Following a decade-long freeze that has meant real-terms pay cuts year after year, the government has announced that it intends to follow the recommendations of independent pay review bodies by increasing the salaries of some public sector workers.
As a result, Britain’s hard-pressed teachers have finally been promised a derisory 2.75 percent pay increase from this autumn – meaning they will just about keep pace with inflation for this year, at least.
The government will not be increasing the education budget to help fund the rise, however. In January, the Department of Education (DoE) told the School Teachers’ Review Body (STRB), which advises on teachers’ pay. that a 2 percent pay rise for teachers, in line with inflation, “will be affordable within schools’ budgets”. (Hinds: Schools can only afford a 2 percent teacher pay rise next year by Martin George, TES, 31 January 2019)
However, this is not a reflection of reality for Britain’s schools, already struggling following a decade of austerity cuts.
Geoff Barton, the general secretary of the Association of School and College Leaders, said: “It is inevitable that this will result in more cutbacks, and while schools will do their best to implement the increase, we would not be surprised if some are unable to do so.”
The National Association of Head Teachers (NAHT), which represents leaders in the majority of schools in England, said that the government was missing an opportunity to begin to solve the staffing crisis in schools and colleges.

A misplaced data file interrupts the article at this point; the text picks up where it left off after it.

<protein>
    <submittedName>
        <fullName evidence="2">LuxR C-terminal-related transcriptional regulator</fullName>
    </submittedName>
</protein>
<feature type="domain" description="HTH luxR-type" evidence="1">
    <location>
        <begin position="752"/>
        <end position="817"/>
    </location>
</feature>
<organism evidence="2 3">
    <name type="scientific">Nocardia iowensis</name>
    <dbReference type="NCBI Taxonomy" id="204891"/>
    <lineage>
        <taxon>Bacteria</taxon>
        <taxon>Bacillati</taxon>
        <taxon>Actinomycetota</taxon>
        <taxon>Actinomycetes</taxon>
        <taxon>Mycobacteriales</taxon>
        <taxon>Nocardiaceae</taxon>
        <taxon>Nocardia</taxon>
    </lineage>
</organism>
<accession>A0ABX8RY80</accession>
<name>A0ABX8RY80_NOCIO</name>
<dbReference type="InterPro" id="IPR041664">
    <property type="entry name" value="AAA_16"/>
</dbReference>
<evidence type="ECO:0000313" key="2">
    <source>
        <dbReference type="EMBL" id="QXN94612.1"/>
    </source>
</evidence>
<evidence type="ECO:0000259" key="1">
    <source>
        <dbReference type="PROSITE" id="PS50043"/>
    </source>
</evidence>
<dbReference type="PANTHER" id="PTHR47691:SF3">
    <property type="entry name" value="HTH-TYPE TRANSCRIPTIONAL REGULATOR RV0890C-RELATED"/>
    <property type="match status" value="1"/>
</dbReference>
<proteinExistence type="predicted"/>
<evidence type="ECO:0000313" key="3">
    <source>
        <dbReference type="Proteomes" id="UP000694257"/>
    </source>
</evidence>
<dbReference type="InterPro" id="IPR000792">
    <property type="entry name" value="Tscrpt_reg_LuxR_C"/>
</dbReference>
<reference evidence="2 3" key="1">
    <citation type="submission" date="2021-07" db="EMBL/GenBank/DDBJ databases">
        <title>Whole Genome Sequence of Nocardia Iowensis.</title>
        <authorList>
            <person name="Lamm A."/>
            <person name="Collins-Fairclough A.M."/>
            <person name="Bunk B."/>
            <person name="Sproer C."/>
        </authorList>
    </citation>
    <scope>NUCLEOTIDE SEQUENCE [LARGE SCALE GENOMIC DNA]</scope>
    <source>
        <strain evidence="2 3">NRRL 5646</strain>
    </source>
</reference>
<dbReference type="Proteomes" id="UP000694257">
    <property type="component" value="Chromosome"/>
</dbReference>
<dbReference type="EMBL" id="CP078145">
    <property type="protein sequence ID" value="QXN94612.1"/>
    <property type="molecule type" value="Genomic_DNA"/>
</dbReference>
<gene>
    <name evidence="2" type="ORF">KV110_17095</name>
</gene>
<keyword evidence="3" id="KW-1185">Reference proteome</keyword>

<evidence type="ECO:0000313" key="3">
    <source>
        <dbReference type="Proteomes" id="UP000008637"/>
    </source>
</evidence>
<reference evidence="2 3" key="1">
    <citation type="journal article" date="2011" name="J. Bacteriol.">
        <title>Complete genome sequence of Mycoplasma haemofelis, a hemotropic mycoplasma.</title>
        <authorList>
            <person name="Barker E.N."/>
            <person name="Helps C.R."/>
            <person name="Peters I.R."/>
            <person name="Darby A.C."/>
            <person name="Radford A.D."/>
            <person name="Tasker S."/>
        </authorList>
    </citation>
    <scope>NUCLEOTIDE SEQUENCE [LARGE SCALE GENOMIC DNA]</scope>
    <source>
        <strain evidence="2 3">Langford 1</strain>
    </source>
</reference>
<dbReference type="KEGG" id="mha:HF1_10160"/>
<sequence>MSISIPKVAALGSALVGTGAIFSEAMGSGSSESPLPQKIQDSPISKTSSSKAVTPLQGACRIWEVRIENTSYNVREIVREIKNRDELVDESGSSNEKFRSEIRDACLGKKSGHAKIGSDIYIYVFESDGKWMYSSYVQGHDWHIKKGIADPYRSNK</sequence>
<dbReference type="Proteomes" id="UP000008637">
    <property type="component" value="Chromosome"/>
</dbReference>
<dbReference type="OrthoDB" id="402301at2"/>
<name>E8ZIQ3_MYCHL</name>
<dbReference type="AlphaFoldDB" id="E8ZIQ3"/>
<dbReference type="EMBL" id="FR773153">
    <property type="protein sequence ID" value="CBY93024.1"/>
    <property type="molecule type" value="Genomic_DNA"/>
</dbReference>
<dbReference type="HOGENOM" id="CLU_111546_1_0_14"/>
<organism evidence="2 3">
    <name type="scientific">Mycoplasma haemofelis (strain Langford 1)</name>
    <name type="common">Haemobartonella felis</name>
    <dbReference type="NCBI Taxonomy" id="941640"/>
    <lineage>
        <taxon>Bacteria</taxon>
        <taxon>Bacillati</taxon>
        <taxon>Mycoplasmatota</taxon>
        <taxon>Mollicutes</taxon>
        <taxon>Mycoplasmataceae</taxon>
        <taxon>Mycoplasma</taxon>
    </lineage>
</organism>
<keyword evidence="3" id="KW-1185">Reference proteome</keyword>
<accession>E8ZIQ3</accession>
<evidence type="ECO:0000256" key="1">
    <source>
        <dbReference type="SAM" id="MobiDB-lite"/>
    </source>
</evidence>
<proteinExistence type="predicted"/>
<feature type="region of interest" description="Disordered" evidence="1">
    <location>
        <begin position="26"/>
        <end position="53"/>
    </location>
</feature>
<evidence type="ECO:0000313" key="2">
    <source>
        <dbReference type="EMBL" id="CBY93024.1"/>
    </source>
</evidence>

“Unfortunately, leaders will have to cut elsewhere in their budgets in order to find the money needed to fund even this moderate rise,” said NAHT general secretary Paul Whiteman.
The Institute for Fiscal Studies (IFS) has stated that spending per pupil in England fell by 8 percent in real terms between 2009/10 and 2017/18. Having been stretched to the bone by years of devastating austerity budgets, schools will now be forced to make even deeper cuts in an effort to give teachers the promised rise.
One has to wonder how these latest cuts will manifest themselves. Fewer teachers? Fewer support staff? Fewer facilities? Further axing of arts and extra-curricular opportunities? Larger class sizes? Cuts to spending on books and equipment?
If Britain’s capitalist rulers are unable or unwilling to provide a high-quality education to our children, what is the alternative?
What do communists say?
At our party’s eighth congress in September 2018, a motion on education demanded:
1. The expulsion of all private interests in education, including the abolition of academies and their return to the state school system, and the end of private provision of goods and services to educational institutions, with all staff brought in-house with realistic wages and full employment rights.
2. The abolition of private, religious and ethnically-divided schools.
3. The abolition of tuition fees in all institutions at all levels of education.
4. The provision of maintenance grants to cover living expenses of working-class students and their families, from creche and kindergarten through nursery, to school, undergraduate and higher-degree level.
5. Changes in the syllabuses and teaching methods should reflect the scientific, historical and artistic needs and interests of working-class people, including the teaching of materialist philosophy, science and working-class history and politics.”